On-chain data suggests the Bitcoin exchange inflows shot up recently, suggesting selling on exchanges may be behind the latest drop in the crypto’s price below $22k.
As pointed out by a CryptoQuant post, whales with 1k to 10k BTC moved a significant number of coins to exchanges recently.
The “exchange inflow” is an indicator that measures the total amount of Bitcoin moving to exchange wallets on any given day.
When the value of this metric is high, it means a large number of coins are being transferred to exchanges right now. If a significant portion of this BTC went to spot exchanges, then such a trend can prove to be bearish for the price of the crypto as investors usually transfer to these exchanges for selling purposes.
On the other hand, low values of the inflow can suggest exchanges are seeing little selling activity right now. This may be either neutral or bullish for the value of the coin.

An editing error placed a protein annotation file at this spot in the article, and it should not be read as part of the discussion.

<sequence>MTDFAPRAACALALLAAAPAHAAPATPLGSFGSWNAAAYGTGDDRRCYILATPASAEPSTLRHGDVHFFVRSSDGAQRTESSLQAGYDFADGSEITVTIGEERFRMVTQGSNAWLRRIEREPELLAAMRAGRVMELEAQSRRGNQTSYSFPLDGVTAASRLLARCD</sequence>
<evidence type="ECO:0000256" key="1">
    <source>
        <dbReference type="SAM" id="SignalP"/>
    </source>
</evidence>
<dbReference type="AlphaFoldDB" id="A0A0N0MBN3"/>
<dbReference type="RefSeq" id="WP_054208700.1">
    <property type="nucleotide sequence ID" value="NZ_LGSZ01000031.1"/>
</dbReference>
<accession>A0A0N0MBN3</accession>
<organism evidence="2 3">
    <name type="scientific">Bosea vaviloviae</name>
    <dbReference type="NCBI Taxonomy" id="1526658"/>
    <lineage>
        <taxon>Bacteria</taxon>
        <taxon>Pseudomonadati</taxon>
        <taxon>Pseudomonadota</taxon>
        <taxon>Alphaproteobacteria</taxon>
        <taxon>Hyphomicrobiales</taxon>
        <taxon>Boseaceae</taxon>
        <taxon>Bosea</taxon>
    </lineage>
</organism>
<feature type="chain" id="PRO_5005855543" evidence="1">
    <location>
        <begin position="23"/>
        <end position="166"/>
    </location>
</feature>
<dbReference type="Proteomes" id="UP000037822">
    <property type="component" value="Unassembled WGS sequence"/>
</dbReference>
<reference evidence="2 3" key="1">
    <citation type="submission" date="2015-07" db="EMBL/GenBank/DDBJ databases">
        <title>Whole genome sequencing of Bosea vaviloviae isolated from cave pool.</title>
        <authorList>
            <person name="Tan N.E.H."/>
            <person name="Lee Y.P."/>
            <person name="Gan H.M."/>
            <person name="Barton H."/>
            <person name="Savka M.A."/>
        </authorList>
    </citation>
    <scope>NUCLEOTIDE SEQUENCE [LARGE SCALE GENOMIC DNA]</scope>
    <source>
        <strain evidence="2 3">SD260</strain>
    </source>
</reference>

A modified version of the inflow highlights the individual contribution to the total inflows from the different sized retail investors as well as whales in the market. Here is a chart specifically for the holder groups of 100-1k BTC, 1k-10k BTC, and above 10k BTC:
As you can see in the above graph, the Bitcoin all exchanges inflow observed a sharp spike just a couple of days back.
It seems like the heaviest contribution to this spike came from whales with wallet balances lying in the 1k to 10k BTC range.
If a large part of these inflows indeed went to spot exchanges, then the latest plunge in the price of the crypto may have been triggered by the dumping from these whales.
At the time of writing, Bitcoin’s price floats around $21.4k, down 10% in the last seven days. Over the past month, the crypto has lost 4% in value.
The below chart shows the trend in the price of the coin over the last five days.
After moving sideways around the $24k mark for a while, Bitcoin seems to have broken out of the consolidation and dropped lower. The crypto has now breached under the $22k level for the first time since more than 20 days ago, and the decline doesn’t look to have stopped yet.